Accessing AWS Accounts
GDS manages a number of Amazon Web Services (AWS) accounts. User accounts are managed centrally by Reliability Engineering with a base GDS account. Users must sign into the base account through which they can access their own AWS accounts through a process called assuming roles.
Add new users to GDS AWS accounts
People joining GDS do not automatically have access to AWS.
To grant a user access to AWS you’ll need to add them to the
gds-users base account. Once a user is added to the GDS base account it’s up to individual teams to grant the user access to any roles they need.
Fill in the request an AWS account form to add a user to the
gds-users base account.
Access the AWS Console
Sign in to the GDS base account at:
Screenshot of the sign in page
From the menu in the top right, select “Switch Role”
Screenshot of the switch role menu item
Fill in the account number or account alias and role you’re switching to
Screenshot of the switch role page
Access AWS from the command line
There are several command line tools you can use to work with AWS, such as:
These tools need credentials to access AWS. The simplest way of managing these credentials is to use an AWS credentials file, though you may prefer to use a tool like aws-vault to manage your credentials for you.
Create an AWS credentials file
Create a local on your computer file at
~/.aws/credentials and add:
[gds-users] aws_access_key_id = MYACCESSKEYID aws_secret_access_key = MYSECRETACCESSKEY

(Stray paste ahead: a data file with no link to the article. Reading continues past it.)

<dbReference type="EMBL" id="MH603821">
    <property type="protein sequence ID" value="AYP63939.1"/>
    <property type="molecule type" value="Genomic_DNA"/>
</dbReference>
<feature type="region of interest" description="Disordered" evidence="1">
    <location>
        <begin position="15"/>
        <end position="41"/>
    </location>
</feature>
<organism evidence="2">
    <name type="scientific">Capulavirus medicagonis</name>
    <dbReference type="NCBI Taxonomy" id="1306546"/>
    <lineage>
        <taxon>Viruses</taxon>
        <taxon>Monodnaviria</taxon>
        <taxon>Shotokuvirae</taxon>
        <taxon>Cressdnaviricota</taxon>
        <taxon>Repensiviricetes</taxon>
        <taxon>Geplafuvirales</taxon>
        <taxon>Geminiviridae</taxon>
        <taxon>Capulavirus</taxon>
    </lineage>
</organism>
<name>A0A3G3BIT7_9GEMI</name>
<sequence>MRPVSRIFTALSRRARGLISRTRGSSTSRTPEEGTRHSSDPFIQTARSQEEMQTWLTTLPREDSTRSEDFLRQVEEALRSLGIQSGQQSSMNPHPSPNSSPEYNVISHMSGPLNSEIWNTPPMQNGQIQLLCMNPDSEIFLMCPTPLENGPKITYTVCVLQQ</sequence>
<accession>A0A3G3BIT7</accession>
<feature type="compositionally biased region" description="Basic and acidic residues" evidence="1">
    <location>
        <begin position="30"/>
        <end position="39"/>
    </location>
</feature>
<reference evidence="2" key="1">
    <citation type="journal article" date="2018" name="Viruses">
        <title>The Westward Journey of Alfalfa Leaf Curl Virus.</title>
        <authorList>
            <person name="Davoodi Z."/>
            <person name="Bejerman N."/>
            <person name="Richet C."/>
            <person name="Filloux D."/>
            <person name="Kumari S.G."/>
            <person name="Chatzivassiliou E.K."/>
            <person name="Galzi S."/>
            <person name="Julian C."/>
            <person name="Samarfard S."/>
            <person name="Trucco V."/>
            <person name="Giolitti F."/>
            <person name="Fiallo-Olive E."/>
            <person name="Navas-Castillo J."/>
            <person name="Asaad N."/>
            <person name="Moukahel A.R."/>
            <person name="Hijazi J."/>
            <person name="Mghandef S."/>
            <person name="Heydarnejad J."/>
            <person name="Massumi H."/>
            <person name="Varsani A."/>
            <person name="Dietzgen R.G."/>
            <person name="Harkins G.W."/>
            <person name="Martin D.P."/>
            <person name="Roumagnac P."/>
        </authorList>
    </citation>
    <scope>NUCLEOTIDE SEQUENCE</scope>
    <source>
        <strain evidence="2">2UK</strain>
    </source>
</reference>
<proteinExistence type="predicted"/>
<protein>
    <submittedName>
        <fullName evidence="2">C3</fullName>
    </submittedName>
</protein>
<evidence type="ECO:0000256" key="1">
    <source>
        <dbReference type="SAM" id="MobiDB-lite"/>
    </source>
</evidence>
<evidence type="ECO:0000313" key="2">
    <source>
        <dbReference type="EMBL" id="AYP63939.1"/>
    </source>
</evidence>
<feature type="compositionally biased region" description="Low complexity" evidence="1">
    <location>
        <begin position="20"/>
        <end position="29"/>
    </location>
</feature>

You can find your
aws_secret_access_key by logging into the the GDS base account using the AWS console. You’ll need to use the AWS instructions about creating, modifying, and viewing Access Keys (Console) to do this.
For each role you need to assume, add a section like:
[your-account-name] source_profile = gds-users region = eu-west-1 role_arn = <role arn> mfa_serial = <mfa device arn>
<role arn> is taken from your team’s list of accounts and roles (see GOV.UK, Verify, and Digital Marketplace’s lists of accounts) and
<mfa device arn> is your user’s assigned Multi-Factor Authentication (MFA) device.
How to find your MFA device ARN
Security credentials tab
Assigned MFA device
Create tokens for command line use
Using AWS CLI, run:
aws sts assume-role \ --role-session-name "$(whoami)-$(date +%d-%m-%y_%H-%M)" \ --role-arn <role arn> \ --serial-number <mfa device arn> \ --duration-seconds "$((1*60*60))" \ --token-code <mfa token>
(Read the AWS CLI documentation to learn about
assume-role in AWS).
Use the values set in
~/.aws/credentials (see Creating an AWS credentials file) for
<role arn> and
<mfa device arn>. Use the current token shown by your MFA device for
This returns some JSON which contains keys and tokens, use it to set these environment variables:
export AWS_ACCESS_KEY_ID=... # Credentials.AccessKeyId export AWS_SECRET_ACCESS_KEY=... # Credentials.SecretAccessKey export AWS_SESSION_TOKEN=... # Credentials.SessionToken
Tools like Terraform will use these environment variables instead of the credentials file.
Be aware the SessionToken will expire after one hour, or whatever time you